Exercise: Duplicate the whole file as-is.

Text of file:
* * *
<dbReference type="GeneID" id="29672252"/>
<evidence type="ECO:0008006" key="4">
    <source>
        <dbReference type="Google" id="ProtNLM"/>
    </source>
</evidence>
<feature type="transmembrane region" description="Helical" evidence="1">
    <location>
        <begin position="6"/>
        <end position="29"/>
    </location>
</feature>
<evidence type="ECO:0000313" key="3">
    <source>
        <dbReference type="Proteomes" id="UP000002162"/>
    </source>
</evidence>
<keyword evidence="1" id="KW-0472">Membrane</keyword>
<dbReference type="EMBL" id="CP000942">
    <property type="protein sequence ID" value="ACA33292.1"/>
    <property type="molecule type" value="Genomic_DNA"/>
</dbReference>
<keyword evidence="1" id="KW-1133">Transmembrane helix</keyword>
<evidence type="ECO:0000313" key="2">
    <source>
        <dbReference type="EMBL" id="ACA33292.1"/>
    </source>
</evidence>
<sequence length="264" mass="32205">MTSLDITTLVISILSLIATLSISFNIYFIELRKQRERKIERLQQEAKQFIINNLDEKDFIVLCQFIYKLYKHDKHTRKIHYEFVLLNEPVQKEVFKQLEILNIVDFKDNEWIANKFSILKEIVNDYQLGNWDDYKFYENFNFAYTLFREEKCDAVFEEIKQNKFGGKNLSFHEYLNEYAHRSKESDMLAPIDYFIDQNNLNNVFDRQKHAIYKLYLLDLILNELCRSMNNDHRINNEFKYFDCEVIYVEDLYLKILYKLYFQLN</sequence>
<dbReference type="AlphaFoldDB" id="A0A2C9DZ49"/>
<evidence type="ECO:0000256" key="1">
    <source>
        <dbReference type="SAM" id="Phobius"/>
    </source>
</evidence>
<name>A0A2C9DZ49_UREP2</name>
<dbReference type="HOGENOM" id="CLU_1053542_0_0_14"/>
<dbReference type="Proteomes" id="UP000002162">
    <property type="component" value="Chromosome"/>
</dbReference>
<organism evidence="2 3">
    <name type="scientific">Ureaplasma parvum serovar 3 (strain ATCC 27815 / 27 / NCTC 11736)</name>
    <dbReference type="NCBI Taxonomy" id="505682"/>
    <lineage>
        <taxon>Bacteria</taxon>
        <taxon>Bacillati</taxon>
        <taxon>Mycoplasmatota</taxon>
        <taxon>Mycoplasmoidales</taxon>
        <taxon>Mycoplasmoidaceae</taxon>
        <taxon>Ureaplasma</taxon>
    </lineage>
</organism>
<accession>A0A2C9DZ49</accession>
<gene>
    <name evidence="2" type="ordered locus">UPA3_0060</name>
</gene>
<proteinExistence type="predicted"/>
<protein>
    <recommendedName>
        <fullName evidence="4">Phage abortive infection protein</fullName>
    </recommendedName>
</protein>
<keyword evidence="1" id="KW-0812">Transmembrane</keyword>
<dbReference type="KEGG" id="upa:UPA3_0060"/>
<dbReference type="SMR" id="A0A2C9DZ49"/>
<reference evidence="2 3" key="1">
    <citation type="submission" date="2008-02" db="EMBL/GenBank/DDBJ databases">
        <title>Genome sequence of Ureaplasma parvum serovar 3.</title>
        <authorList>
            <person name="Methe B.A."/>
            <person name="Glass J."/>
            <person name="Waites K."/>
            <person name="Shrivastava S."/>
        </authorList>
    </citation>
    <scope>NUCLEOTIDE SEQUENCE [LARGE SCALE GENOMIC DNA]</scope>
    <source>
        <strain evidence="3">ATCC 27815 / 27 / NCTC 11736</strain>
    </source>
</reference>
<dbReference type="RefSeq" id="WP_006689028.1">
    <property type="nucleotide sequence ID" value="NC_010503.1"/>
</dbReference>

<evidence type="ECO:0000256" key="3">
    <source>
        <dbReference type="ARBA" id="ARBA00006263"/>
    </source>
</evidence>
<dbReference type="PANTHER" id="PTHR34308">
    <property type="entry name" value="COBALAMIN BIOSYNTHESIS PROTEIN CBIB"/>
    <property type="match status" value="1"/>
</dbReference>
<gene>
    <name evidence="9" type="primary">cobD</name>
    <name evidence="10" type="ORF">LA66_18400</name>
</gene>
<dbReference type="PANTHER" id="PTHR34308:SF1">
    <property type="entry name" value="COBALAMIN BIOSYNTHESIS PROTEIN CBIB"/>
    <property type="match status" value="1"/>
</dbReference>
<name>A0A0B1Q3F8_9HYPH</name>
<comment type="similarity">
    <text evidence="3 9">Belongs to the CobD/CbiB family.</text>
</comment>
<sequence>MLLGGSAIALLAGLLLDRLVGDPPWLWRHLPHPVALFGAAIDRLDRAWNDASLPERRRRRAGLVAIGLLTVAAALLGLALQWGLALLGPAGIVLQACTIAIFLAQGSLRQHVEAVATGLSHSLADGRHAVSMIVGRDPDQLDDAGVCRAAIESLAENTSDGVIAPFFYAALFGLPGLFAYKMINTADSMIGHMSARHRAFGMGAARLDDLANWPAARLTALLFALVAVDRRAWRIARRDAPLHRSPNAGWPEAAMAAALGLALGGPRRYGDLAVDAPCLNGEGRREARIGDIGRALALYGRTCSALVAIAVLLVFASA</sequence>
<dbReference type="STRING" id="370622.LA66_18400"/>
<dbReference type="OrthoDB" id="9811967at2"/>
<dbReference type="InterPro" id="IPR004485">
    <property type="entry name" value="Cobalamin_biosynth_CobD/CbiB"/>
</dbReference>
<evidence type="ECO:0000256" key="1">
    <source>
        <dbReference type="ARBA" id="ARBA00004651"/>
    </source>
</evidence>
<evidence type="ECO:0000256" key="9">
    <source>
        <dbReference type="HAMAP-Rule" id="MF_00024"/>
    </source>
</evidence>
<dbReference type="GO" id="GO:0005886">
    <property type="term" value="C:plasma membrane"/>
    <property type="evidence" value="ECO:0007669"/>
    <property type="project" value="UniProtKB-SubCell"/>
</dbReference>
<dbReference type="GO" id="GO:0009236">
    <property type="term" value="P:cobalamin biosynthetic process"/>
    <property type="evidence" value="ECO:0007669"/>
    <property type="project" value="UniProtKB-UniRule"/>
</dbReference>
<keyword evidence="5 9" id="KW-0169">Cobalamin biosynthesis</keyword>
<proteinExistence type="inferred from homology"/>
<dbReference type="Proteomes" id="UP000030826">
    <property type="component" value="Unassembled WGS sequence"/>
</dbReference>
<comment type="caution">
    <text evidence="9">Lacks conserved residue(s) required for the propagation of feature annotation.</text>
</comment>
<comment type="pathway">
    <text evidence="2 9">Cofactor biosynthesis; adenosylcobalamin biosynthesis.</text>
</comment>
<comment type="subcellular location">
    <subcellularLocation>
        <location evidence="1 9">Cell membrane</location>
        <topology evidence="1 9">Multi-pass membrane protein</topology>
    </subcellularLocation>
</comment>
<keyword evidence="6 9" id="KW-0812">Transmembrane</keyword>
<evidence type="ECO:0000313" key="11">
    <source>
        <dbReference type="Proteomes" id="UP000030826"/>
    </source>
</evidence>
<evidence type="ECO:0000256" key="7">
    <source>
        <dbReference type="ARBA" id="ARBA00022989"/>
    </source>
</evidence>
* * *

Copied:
<dbReference type="GeneID" id="29672252"/>
<evidence type="ECO:0008006" key="4">
    <source>
        <dbReference type="Google" id="ProtNLM"/>
    </source>
</evidence>
<feature type="transmembrane region" description="Helical" evidence="1">
    <location>
        <begin position="6"/>
        <end position="29"/>
    </location>
</feature>
<evidence type="ECO:0000313" key="3">
    <source>
        <dbReference type="Proteomes" id="UP000002162"/>
    </source>
</evidence>
<keyword evidence="1" id="KW-0472">Membrane</keyword>
<dbReference type="EMBL" id="CP000942">
    <property type="protein sequence ID" value="ACA33292.1"/>
    <property type="molecule type" value="Genomic_DNA"/>
</dbReference>
<keyword evidence="1" id="KW-1133">Transmembrane helix</keyword>
<evidence type="ECO:0000313" key="2">
    <source>
        <dbReference type="EMBL" id="ACA33292.1"/>
    </source>
</evidence>
<sequence length="264" mass="32205">MTSLDITTLVISILSLIATLSISFNIYFIELRKQRERKIERLQQEAKQFIINNLDEKDFIVLCQFIYKLYKHDKHTRKIHYEFVLLNEPVQKEVFKQLEILNIVDFKDNEWIANKFSILKEIVNDYQLGNWDDYKFYENFNFAYTLFREEKCDAVFEEIKQNKFGGKNLSFHEYLNEYAHRSKESDMLAPIDYFIDQNNLNNVFDRQKHAIYKLYLLDLILNELCRSMNNDHRINNEFKYFDCEVIYVEDLYLKILYKLYFQLN</sequence>
<dbReference type="AlphaFoldDB" id="A0A2C9DZ49"/>
<evidence type="ECO:0000256" key="1">
    <source>
        <dbReference type="SAM" id="Phobius"/>
    </source>
</evidence>
<name>A0A2C9DZ49_UREP2</name>
<dbReference type="HOGENOM" id="CLU_1053542_0_0_14"/>
<dbReference type="Proteomes" id="UP000002162">
    <property type="component" value="Chromosome"/>
</dbReference>
<organism evidence="2 3">
    <name type="scientific">Ureaplasma parvum serovar 3 (strain ATCC 27815 / 27 / NCTC 11736)</name>
    <dbReference type="NCBI Taxonomy" id="505682"/>
    <lineage>
        <taxon>Bacteria</taxon>
        <taxon>Bacillati</taxon>
        <taxon>Mycoplasmatota</taxon>
        <taxon>Mycoplasmoidales</taxon>
        <taxon>Mycoplasmoidaceae</taxon>
        <taxon>Ureaplasma</taxon>
    </lineage>
</organism>
<accession>A0A2C9DZ49</accession>
<gene>
    <name evidence="2" type="ordered locus">UPA3_0060</name>
</gene>
<proteinExistence type="predicted"/>
<protein>
    <recommendedName>
        <fullName evidence="4">Phage abortive infection protein</fullName>
    </recommendedName>
</protein>
<keyword evidence="1" id="KW-0812">Transmembrane</keyword>
<dbReference type="KEGG" id="upa:UPA3_0060"/>
<dbReference type="SMR" id="A0A2C9DZ49"/>
<reference evidence="2 3" key="1">
    <citation type="submission" date="2008-02" db="EMBL/GenBank/DDBJ databases">
        <title>Genome sequence of Ureaplasma parvum serovar 3.</title>
        <authorList>
            <person name="Methe B.A."/>
            <person name="Glass J."/>
            <person name="Waites K."/>
            <person name="Shrivastava S."/>
        </authorList>
    </citation>
    <scope>NUCLEOTIDE SEQUENCE [LARGE SCALE GENOMIC DNA]</scope>
    <source>
        <strain evidence="3">ATCC 27815 / 27 / NCTC 11736</strain>
    </source>
</reference>
<dbReference type="RefSeq" id="WP_006689028.1">
    <property type="nucleotide sequence ID" value="NC_010503.1"/>
</dbReference>

<evidence type="ECO:0000256" key="3">
    <source>
        <dbReference type="ARBA" id="ARBA00006263"/>
    </source>
</evidence>
<dbReference type="PANTHER" id="PTHR34308">
    <property type="entry name" value="COBALAMIN BIOSYNTHESIS PROTEIN CBIB"/>
    <property type="match status" value="1"/>
</dbReference>
<gene>
    <name evidence="9" type="primary">cobD</name>
    <name evidence="10" type="ORF">LA66_18400</name>
</gene>
<dbReference type="PANTHER" id="PTHR34308:SF1">
    <property type="entry name" value="COBALAMIN BIOSYNTHESIS PROTEIN CBIB"/>
    <property type="match status" value="1"/>
</dbReference>
<name>A0A0B1Q3F8_9HYPH</name>
<comment type="similarity">
    <text evidence="3 9">Belongs to the CobD/CbiB family.</text>
</comment>
<sequence>MLLGGSAIALLAGLLLDRLVGDPPWLWRHLPHPVALFGAAIDRLDRAWNDASLPERRRRRAGLVAIGLLTVAAALLGLALQWGLALLGPAGIVLQACTIAIFLAQGSLRQHVEAVATGLSHSLADGRHAVSMIVGRDPDQLDDAGVCRAAIESLAENTSDGVIAPFFYAALFGLPGLFAYKMINTADSMIGHMSARHRAFGMGAARLDDLANWPAARLTALLFALVAVDRRAWRIARRDAPLHRSPNAGWPEAAMAAALGLALGGPRRYGDLAVDAPCLNGEGRREARIGDIGRALALYGRTCSALVAIAVLLVFASA</sequence>
<dbReference type="STRING" id="370622.LA66_18400"/>
<dbReference type="OrthoDB" id="9811967at2"/>
<dbReference type="InterPro" id="IPR004485">
    <property type="entry name" value="Cobalamin_biosynth_CobD/CbiB"/>
</dbReference>
<evidence type="ECO:0000256" key="1">
    <source>
        <dbReference type="ARBA" id="ARBA00004651"/>
    </source>
</evidence>
<evidence type="ECO:0000256" key="9">
    <source>
        <dbReference type="HAMAP-Rule" id="MF_00024"/>
    </source>
</evidence>
<dbReference type="GO" id="GO:0005886">
    <property type="term" value="C:plasma membrane"/>
    <property type="evidence" value="ECO:0007669"/>
    <property type="project" value="UniProtKB-SubCell"/>
</dbReference>
<dbReference type="GO" id="GO:0009236">
    <property type="term" value="P:cobalamin biosynthetic process"/>
    <property type="evidence" value="ECO:0007669"/>
    <property type="project" value="UniProtKB-UniRule"/>
</dbReference>
<keyword evidence="5 9" id="KW-0169">Cobalamin biosynthesis</keyword>
<proteinExistence type="inferred from homology"/>
<dbReference type="Proteomes" id="UP000030826">
    <property type="component" value="Unassembled WGS sequence"/>
</dbReference>
<comment type="caution">
    <text evidence="9">Lacks conserved residue(s) required for the propagation of feature annotation.</text>
</comment>
<comment type="pathway">
    <text evidence="2 9">Cofactor biosynthesis; adenosylcobalamin biosynthesis.</text>
</comment>
<comment type="subcellular location">
    <subcellularLocation>
        <location evidence="1 9">Cell membrane</location>
        <topology evidence="1 9">Multi-pass membrane protein</topology>
    </subcellularLocation>
</comment>
<keyword evidence="6 9" id="KW-0812">Transmembrane</keyword>
<evidence type="ECO:0000313" key="11">
    <source>
        <dbReference type="Proteomes" id="UP000030826"/>
    </source>
</evidence>
<evidence type="ECO:0000256" key="7">
    <source>
        <dbReference type="ARBA" id="ARBA00022989"/>
    </source>
</evidence>